Former White House Aide Testifies To Trump's Actions, Anger On Jan. 6

A former White House aide described publicly how former President Donald Trump was prevented from joining his supporters at the Capitol.

Former White House Aide Testifies To Trump's Actions, Anger On Jan. 6
Jacquelyn Martin / AP

In explosive testimony during a last-minute hearing convened by the Jan. 6 committee, a former White House aide described publicly for the first time former President Donald Trump’s rage when he was prevented from joining his supporters in the march to the Capitol — rage that culminated in the commander in chief allegedly attempting to commandeer the presidential limo.

“The president reached up to the front of the vehicle to grab at the steering wheel," Cassidy Hutchinson said. "Mr. Engel grabbed his arm, said, 'Sir you need to take your hand off the steering wheel. We’re going back to the West Wing. We’re not going to the Capitol.' Mr. Trump then used his free hand to lunge toward Bobby Engel."

Hutchinson, an aide to Trump’s fourth and final White House chief of staff, Mark Meadows, said the president was already furious over his supporters being screened for weapons at his rally. Even though some were heavily armed, he wanted security procedures like metal detectors, also known as mags, removed.

“I was in the vicinity of a conversation where I overheard the president say something to the effect of I don't f-ing care they have weapons," Hutchinson said. "They’re not here to hurt me. Take the f-ing mags away."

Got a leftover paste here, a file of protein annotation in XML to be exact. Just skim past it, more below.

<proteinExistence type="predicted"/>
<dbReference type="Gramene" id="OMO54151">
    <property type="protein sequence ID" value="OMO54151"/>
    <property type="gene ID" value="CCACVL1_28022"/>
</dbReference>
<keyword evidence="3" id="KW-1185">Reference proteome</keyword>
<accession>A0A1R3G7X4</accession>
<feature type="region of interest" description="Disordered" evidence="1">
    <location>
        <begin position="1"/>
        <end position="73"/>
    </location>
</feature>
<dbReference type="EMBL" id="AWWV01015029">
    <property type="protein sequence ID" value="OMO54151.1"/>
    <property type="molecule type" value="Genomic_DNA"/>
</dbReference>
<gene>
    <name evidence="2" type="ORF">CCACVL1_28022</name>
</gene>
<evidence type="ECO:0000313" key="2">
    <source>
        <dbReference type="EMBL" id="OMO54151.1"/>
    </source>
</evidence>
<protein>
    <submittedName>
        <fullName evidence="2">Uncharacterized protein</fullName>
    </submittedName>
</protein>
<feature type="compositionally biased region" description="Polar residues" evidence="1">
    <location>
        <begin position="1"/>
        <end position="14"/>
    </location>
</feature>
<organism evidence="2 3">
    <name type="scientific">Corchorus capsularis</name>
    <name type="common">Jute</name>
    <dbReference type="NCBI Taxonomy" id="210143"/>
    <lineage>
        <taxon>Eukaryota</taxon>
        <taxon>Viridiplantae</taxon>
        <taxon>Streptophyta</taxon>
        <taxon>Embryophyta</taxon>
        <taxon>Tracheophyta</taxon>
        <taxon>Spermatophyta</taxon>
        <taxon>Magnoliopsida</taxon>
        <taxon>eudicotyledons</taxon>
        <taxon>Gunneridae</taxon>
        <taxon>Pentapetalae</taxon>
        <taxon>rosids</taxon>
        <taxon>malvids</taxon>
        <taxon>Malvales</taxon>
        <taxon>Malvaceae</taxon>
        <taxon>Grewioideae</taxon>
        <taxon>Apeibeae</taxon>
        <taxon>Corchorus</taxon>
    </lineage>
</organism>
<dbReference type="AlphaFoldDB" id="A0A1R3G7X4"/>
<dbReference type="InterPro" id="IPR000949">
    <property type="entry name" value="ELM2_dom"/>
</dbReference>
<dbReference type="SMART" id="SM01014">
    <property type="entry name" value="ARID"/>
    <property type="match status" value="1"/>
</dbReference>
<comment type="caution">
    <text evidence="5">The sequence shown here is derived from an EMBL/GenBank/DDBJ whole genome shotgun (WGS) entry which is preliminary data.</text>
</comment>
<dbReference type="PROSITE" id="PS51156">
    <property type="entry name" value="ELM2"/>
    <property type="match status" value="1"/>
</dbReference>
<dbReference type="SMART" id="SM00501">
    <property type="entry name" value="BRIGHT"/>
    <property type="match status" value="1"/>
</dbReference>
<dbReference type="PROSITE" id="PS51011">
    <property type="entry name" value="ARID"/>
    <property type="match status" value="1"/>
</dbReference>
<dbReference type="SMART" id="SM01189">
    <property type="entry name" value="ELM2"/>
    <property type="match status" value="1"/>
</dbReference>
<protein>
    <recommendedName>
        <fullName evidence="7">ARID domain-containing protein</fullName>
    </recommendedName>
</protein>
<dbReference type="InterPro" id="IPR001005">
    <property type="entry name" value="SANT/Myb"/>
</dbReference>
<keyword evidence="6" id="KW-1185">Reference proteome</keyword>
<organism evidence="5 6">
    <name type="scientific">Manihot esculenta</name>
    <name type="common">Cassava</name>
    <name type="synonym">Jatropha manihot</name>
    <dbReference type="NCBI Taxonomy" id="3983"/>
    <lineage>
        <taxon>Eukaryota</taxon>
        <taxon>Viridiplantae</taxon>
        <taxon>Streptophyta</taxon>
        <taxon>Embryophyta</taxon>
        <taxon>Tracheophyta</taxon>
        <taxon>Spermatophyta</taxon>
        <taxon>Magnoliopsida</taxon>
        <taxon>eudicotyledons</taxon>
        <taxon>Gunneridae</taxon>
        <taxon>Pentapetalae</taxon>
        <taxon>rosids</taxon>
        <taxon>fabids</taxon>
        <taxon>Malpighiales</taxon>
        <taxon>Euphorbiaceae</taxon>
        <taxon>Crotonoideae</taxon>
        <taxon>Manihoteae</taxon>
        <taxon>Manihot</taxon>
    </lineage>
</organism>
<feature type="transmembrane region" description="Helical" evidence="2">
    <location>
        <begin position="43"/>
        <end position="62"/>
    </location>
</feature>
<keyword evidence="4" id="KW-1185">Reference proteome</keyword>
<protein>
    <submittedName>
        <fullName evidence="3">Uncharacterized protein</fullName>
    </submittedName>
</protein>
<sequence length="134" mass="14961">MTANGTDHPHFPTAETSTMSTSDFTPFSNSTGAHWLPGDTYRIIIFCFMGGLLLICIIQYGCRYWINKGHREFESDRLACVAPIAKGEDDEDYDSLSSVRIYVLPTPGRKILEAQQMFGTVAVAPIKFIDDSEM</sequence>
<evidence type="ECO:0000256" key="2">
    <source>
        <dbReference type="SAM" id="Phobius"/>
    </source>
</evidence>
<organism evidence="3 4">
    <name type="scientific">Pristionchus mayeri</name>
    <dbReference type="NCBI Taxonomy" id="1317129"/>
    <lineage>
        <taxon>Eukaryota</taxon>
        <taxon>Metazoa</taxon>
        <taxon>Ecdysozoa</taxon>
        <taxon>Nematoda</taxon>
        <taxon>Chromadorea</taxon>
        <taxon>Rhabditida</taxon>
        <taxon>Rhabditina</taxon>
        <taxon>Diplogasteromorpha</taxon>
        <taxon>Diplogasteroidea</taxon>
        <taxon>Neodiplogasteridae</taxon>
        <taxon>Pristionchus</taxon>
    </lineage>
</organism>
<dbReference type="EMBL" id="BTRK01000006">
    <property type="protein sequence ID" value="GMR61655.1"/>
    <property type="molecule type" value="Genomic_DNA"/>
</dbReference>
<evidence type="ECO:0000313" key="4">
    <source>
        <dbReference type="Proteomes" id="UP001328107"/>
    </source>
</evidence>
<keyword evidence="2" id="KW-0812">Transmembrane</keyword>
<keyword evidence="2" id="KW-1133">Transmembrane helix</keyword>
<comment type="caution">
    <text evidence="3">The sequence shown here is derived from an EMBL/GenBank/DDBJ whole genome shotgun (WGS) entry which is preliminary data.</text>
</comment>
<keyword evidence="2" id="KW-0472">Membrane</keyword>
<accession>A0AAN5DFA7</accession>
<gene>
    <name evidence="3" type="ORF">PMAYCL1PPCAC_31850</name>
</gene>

When rioters breached the Capitol, Hutchinson said she alerted Meadows, but he was unfazed, only taking action when the White House counsel implored him to talk to Trump.

Hutchinson said she overheard key conversations in the White House that reveal Trump was not bothered by calls to hang Vice President Mike Pence.

“Mark responded something to the effect of, 'You heard him, Pat. He thinks he deserves it. He doesn’t think they’re doing anything wrong,'" Hutchinson said.

Hutchinson also testified that Trump considered pardoning his supporters that took part in the riot, along with key White House aides.

In an interview with Newsy after the hearing, Jan. 6 committee member Adam Schiff laid out what the committee will share in the next two hearings:

“Who was involved in pulling it together, who participated in that mob, the role of the white nationalist groups," Schiff said. "Then the final hearing that we have at least planned at this point documents what the President was doing during that violent attack and, most importantly, what he was not doing: graphic dereliction of duty by the president [of the] United States.”

Those hearings are currently slated for next month.